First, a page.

Fed watchers say the Fed is unlikely to change the language in its statement about keeping rates low for a “considerable time.” That was the focus of speculation last month, as was the idea that it could alter the language about labor market conditions.
“They don’t want to send the wrong signal. They don’t want to spook the markets. I think they’ll be a little more bullish on the labor markets but they’ll pivot to inflation. They’ll be more worried about inflation,” said Diane Swonk, chief economist at Mesirow Financial. “The markets seem pretty well prepared. The Fed has prepared them for tapering.”
Besides keeping short-term rates low, Fed watchers say it hopes to suppress longer-term rates with the huge amount of bonds it holds on its more than $4.4 trillion balance sheet. The 10-year yield was at 2.33 percent Wednesday, rising ahead of the Fed statement.
Swonk also expects the Fed to remain open to another round of quantitative easing even though it wants the program to end. “They have to leave the door open to QE4, but they really don’t want to do it. Is it the flow or the stock? They made clear they want to keep the balance sheet steady until they start raising rates,” Swonk said. The stocks are the securities on the balance sheet, and the “flow” is the purchase of new securities.
“We’ve all become accustomed to QE in the sense that we lived with it for six years, but before the crisis the purchase of Treasury securities or assets at the medium to long end of the curve was always what you were supposed to do when interest rates fell to the zero bound,” Greenhaus said. The idea has now become main stream after the Fed embarked on three programs and Operation Twist, a version where it bought and sold securities.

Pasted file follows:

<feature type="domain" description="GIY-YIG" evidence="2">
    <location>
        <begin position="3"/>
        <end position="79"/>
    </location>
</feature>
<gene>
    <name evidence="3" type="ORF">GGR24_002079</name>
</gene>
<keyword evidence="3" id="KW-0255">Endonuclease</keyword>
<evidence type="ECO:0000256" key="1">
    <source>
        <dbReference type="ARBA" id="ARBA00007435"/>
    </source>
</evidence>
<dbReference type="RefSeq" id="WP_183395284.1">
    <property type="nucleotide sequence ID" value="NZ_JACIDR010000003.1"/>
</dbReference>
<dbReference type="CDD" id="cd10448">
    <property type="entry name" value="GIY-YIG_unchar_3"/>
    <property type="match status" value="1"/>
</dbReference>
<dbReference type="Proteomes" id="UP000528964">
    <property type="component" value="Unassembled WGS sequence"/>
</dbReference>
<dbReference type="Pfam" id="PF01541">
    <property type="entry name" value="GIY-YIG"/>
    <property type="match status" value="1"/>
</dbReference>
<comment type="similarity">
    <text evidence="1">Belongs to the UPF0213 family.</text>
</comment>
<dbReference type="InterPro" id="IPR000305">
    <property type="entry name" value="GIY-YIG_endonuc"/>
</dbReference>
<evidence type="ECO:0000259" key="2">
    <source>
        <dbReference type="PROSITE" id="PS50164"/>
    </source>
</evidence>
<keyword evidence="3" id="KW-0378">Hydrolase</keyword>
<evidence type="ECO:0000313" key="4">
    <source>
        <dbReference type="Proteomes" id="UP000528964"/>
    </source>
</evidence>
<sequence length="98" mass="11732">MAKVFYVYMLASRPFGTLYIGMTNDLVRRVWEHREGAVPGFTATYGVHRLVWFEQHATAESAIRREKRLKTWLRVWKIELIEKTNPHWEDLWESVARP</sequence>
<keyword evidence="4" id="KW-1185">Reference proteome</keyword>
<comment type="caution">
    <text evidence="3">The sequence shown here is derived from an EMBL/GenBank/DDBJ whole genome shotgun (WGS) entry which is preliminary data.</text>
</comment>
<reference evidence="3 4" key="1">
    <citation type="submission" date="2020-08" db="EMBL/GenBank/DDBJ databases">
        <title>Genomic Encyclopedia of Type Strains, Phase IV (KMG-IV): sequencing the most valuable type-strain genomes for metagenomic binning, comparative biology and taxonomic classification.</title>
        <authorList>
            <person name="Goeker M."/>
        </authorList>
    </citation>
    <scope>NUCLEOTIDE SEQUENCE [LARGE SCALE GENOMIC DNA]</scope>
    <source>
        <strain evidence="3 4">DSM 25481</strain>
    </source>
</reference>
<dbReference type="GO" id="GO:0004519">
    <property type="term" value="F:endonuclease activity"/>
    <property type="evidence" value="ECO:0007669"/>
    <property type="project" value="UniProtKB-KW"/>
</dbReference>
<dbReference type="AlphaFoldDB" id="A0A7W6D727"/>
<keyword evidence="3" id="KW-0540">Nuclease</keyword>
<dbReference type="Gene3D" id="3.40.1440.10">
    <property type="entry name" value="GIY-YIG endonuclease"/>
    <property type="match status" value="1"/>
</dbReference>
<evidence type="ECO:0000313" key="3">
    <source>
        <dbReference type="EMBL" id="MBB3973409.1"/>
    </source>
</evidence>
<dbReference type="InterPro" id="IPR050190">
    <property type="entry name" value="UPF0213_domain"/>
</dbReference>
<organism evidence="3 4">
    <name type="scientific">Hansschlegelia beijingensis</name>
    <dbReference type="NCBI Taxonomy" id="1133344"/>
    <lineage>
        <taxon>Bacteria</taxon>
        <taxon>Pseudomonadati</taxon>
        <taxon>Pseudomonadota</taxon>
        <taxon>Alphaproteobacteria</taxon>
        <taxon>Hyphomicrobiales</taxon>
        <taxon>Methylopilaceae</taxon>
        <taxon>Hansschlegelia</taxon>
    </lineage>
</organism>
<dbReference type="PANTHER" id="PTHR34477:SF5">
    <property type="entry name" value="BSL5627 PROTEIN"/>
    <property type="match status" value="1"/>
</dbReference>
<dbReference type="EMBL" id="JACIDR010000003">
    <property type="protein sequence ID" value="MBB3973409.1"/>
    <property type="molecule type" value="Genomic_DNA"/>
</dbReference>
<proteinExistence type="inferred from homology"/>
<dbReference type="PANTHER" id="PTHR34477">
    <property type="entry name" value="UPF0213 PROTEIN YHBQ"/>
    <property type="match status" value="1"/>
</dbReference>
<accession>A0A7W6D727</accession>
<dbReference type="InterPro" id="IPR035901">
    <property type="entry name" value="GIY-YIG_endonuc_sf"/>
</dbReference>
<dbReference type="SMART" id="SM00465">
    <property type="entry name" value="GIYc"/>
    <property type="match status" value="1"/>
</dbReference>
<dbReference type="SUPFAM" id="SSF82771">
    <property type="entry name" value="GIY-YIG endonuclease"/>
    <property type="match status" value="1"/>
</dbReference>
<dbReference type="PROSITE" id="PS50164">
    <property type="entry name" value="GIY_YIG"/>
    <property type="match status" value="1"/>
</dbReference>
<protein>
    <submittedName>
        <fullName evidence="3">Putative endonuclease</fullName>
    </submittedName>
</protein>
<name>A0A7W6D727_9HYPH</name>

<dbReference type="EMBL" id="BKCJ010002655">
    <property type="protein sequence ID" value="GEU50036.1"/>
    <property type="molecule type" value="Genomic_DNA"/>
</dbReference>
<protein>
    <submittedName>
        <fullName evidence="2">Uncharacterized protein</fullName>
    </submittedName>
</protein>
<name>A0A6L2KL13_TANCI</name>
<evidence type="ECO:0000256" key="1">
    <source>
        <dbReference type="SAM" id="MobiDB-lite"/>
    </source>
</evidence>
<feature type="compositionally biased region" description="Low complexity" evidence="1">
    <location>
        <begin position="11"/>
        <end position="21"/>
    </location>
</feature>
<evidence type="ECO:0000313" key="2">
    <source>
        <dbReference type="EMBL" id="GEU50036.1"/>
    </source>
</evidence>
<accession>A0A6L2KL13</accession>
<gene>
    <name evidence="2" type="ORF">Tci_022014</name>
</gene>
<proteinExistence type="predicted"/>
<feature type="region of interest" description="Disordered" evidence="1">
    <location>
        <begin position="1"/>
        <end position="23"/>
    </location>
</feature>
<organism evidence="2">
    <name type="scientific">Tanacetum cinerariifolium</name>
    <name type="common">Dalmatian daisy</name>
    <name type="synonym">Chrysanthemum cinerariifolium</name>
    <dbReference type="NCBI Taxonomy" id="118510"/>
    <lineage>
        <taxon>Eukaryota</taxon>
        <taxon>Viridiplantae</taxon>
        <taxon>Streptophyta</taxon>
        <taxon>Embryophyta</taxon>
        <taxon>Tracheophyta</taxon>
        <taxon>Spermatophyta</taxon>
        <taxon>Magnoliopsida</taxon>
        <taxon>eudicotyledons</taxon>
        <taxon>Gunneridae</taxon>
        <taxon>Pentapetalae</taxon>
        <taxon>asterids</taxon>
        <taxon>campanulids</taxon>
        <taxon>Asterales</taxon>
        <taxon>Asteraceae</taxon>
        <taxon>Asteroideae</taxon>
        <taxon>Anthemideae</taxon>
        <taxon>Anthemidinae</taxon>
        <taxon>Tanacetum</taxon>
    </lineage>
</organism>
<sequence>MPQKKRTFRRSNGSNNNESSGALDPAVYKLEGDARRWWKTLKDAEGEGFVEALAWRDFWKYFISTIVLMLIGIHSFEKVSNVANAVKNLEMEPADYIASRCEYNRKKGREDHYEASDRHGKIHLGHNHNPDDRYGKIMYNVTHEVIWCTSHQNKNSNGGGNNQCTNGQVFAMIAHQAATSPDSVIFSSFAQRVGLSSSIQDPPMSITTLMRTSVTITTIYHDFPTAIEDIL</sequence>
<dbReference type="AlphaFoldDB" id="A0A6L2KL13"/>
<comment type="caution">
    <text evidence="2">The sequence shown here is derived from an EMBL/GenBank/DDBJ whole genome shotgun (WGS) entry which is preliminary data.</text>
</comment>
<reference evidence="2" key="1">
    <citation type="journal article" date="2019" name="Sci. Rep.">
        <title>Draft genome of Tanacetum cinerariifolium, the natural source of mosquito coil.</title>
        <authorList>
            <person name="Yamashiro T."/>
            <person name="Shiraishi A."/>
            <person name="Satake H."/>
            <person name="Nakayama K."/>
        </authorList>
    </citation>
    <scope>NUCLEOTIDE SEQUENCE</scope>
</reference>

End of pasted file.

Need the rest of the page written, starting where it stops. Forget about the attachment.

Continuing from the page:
The name given to a Federal Reserve monetary policy operation that involves the purchase and sale of bonds. “Operation Twist” describes a monetary process where the Fed buys and sells short-term and long-term bonds depending on their objective. For example, in September 2011, the Fed performed Operation Twist in an “attempt to lower long-term interest rates.” In this operation, the Fed sold short-term Treasury bonds and bought long-term Treasury bonds, which pressured the long-term bond yields downward.
The name “Operation Twist” was given by the mainstream media due to the visual effect the monetary policy action was expected to have on the shape of the yield curve. If you visualize a linear upward sloping yield curve, this monetary action effectively “twists” the ends of the yield curve, hence the name Operation Twist.
Defenders of this policy will argue that things would look even worse without it, and that for a while “quantitative easing” boosted equity markets and other risk assets. Hooray for that. Although it has to be said that the idea that we, the public, can easily be cajoled into feeling confident and behaving in more expansionary modes economically via the open manipulation of market prices strikes me as somewhat condescending and hubristic. But we are talking about a state agency here, so we shouldn’t be surprised.
“Operation Twist” is another attempt to keep interest rates low and to encourage borrowing when the present crisis is in fact the result of low interest rates and excessive borrowing. The only solution to our problems is to stop printing ever-larger quantities of money and to finally allow the market to set interest rates and to cleanse the economy of its accumulated dislocations.
Additional information on reinvestment’s in agency MBS and Treasury rollovers can be found in a set of Frequently Asked Questions in the following location:
As announced on January 13, 2014, Treasury Floating Rate Notes will be treated in a similar manner to other Treasury securities in its reinvestment of proceeds received from maturing Treasury security holdings (see http://www.newyorkfed.org/markets/opolicy/operating_policy_140113a.html).
For a full list of SOMA holdings, please see http://www.newyorkfed.org/markets/soma/sysopen_accholdings.html.